CDC Draft Guidelines Could Curb Opioid Prescribing

SEPTEMBER 21, 2015
Allison Gilchrist, Associate Editor
Draft guidelines from the US Centers for Disease Control and Prevention (CDC) could sharply reduce the role opioids play in primary care-based pain management.
 
During a recent webinar, the CDC outlined 12 new draft guidelines for opioid prescribing in primary care settings.
 
The proposed recommendations address the lack of consistency in opioid prescribing practices across primary care providers, as well as insufficient provider training on the powerful painkillers’ risks and benefits.
 
Prescription opioid sales have increased 300% since 1999, but there has not been a general increase in the amount of pain reported, the CDC said.
 
To address this, the CDC focused its draft guidelines on the following major clinical practice areas:
 
·         Determining when to initiate or continue opioids for chronic pain outside of end-of-life care.
·         Opioid selection, dosage, duration, follow-up, and discontinuation.
·         Assessing risk and addressing harms of opioid use.
 
The first recommendation calls for non-opioid pharmacological therapy and non-pharmacological therapy to be first-line treatment options for chronic pain. Instead of selecting opioids by default, providers should only consider prescribing the analgesics if the anticipated benefits for both pain and function are expected to outweigh risks.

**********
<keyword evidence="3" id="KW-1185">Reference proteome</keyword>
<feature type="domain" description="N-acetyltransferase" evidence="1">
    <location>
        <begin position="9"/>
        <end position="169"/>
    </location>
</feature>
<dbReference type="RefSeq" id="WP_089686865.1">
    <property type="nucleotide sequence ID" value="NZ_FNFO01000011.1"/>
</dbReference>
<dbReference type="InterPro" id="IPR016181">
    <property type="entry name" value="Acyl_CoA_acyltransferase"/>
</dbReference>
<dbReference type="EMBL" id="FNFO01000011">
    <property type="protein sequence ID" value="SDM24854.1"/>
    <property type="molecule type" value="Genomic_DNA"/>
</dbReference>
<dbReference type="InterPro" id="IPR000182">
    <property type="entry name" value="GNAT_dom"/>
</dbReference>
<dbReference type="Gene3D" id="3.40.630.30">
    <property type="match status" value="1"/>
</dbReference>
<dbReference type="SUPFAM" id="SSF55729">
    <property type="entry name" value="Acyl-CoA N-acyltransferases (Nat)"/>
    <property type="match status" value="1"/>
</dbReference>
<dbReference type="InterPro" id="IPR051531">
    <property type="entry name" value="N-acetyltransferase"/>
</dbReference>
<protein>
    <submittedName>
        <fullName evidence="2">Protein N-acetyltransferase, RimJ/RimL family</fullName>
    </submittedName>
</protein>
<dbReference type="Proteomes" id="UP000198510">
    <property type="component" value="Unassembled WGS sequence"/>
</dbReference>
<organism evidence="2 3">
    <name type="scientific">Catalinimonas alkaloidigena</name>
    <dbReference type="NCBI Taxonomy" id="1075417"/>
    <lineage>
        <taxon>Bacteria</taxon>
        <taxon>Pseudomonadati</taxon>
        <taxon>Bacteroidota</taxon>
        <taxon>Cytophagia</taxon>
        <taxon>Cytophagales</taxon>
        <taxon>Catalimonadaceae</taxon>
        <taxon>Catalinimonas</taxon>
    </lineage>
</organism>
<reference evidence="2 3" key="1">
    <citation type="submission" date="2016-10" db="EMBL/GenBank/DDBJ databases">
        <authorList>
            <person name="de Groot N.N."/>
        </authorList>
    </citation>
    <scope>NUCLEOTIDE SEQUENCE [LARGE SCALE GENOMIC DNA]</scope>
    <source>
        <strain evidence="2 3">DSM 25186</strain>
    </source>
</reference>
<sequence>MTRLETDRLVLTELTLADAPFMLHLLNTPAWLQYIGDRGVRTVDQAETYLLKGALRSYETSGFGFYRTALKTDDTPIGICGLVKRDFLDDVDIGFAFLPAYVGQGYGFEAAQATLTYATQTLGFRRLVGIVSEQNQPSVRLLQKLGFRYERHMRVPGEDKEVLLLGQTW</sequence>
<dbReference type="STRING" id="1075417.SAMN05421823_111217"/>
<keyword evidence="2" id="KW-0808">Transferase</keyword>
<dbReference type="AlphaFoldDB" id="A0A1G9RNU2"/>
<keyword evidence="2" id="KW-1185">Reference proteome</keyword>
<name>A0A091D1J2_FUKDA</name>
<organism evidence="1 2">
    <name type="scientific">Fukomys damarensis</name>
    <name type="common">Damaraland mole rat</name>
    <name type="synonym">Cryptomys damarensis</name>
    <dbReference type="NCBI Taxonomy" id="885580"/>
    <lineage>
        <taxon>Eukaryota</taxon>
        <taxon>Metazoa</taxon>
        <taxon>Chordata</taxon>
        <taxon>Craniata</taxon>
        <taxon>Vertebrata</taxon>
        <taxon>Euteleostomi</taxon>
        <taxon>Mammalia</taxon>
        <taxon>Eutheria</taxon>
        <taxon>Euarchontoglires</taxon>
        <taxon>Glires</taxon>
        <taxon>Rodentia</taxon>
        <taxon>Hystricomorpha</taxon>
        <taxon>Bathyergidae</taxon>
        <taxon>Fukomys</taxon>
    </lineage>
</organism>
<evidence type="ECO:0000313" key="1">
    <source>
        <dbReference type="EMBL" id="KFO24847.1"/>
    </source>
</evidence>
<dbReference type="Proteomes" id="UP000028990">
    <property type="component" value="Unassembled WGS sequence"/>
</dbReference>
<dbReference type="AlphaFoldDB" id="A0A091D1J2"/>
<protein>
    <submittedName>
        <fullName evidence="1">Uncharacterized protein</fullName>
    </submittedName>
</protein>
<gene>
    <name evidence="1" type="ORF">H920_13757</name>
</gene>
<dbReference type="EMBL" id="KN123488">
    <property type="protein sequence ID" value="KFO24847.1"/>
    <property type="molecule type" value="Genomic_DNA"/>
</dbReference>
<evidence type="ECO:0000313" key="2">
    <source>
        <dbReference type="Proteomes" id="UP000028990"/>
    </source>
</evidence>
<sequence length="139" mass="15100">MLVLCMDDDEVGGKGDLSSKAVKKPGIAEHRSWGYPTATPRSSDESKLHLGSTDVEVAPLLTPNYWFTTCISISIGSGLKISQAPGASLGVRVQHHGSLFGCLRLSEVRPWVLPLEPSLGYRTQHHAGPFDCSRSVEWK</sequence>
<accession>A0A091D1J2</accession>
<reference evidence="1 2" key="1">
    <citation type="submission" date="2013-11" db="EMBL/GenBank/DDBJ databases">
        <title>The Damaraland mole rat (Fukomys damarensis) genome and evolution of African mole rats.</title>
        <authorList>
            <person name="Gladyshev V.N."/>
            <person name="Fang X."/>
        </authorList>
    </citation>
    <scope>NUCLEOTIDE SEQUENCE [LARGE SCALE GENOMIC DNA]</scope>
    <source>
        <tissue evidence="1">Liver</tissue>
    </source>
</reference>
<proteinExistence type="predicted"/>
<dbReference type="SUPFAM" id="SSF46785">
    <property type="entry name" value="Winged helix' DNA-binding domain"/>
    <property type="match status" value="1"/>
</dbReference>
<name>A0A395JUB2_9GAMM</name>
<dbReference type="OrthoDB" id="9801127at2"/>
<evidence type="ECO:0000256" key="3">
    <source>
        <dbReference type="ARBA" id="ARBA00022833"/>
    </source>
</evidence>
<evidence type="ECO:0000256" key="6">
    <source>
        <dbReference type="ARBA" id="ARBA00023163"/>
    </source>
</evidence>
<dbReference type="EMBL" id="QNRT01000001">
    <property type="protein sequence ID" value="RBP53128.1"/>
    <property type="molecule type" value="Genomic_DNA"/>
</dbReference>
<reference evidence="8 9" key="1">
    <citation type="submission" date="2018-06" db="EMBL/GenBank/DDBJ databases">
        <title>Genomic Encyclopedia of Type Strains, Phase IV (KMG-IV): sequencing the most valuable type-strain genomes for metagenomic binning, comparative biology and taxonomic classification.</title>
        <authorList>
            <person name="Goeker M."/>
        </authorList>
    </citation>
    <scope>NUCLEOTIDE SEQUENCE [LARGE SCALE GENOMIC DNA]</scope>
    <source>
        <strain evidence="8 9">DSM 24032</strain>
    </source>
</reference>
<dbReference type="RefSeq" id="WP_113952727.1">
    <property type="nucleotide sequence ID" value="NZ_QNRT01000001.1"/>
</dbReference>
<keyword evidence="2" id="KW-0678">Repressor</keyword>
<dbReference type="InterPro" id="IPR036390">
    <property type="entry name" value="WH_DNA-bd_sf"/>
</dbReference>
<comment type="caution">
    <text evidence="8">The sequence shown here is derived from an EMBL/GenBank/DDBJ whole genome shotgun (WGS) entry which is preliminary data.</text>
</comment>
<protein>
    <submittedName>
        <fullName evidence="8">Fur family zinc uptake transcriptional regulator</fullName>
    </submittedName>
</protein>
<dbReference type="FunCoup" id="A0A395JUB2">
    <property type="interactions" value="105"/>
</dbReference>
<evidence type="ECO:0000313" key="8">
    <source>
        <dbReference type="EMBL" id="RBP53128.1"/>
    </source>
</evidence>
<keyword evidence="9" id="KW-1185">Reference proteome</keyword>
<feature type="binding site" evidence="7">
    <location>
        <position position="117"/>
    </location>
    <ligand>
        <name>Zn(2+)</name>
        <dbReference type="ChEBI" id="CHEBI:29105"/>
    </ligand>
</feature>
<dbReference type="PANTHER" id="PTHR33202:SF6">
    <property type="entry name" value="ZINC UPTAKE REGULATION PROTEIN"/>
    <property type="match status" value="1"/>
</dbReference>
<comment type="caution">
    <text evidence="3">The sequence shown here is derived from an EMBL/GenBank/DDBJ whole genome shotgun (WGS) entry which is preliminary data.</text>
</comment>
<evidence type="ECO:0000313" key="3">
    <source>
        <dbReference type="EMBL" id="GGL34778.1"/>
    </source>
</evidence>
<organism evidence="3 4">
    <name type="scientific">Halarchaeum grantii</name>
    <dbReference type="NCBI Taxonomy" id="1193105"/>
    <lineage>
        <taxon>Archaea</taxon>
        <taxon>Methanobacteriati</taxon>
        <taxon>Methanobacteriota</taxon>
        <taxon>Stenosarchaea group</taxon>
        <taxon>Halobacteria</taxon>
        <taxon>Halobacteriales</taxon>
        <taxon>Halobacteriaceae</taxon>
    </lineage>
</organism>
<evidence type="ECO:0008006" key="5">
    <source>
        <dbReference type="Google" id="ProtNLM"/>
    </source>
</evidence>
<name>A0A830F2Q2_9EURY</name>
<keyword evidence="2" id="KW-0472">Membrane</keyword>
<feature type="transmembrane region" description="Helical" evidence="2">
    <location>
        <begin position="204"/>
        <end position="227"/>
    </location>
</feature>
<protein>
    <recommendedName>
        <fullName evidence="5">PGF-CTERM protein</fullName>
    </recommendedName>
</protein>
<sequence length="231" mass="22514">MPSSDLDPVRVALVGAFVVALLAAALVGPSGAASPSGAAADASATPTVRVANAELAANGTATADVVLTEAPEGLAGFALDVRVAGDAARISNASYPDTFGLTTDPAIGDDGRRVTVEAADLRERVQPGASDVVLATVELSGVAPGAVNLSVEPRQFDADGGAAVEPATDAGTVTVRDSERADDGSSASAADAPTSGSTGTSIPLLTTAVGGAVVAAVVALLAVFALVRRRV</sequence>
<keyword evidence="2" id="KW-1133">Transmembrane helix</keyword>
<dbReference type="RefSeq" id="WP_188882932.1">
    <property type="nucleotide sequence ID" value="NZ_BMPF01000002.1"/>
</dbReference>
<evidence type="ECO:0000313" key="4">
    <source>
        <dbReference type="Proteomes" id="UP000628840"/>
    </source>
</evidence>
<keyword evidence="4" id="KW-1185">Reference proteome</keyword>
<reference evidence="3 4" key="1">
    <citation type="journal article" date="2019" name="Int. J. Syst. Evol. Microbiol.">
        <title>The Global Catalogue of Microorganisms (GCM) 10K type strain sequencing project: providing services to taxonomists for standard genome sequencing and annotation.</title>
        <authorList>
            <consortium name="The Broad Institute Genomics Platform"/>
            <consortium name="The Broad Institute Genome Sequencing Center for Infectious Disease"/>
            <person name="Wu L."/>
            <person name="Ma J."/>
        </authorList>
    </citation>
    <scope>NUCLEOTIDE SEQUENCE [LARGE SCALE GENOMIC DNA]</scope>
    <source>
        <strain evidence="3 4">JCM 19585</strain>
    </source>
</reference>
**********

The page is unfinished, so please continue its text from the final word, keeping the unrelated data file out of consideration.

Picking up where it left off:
As Caleb Alexander, MD, MS, recently explained, “Many patients, as with physicians, may overestimate the effectiveness of opioids and underestimate the risks, including their addictive potential.”
 
The draft guidelines also direct primary care providers “to establish treatment goals with all patients, including realistic goals for pain and function.”
 
Explicitly setting these goals will help providers track a patient’s progress, and if treatment benchmarks aren’t being met, then they can decide which part of the care plan should be reevaluated.
 
Steve Leuck, PharmD, recently wrote that when chronic pain is treated, “it appears the [opioid] dose is increased when the goal of treatment is not met,” whereas when treating most other conditions, “it is not common practice to continue increasing the dose of the medication until the target is achieved.”
 
Although the draft guidelines are targeted at opioid prescribing practices, pharmacists also have a responsibility to remain patient-focused when dispensing prescription pain medications.
 
“Pharmacists should not just say, ‘Let’s get the medication prescribed to the patient,’ but [rather], ‘Let’s get the right medication, for the right reason, at the right time, and in the best form to improve overall care,’” Rolee Pathak Das, PharmD, BCPS, clinical associate professor at the Rutgers University Ernesto School of Pharmacy, told Pharmacy Times.
 
Pharmacists dispensed 259 million opioid prescriptions in 2012, which translates to 1 bottle of analgesic pills for every American adult, according to government figures.
 
The draft guidelines were only available through the webinar and will not be made public by the CDC until they are final.
 


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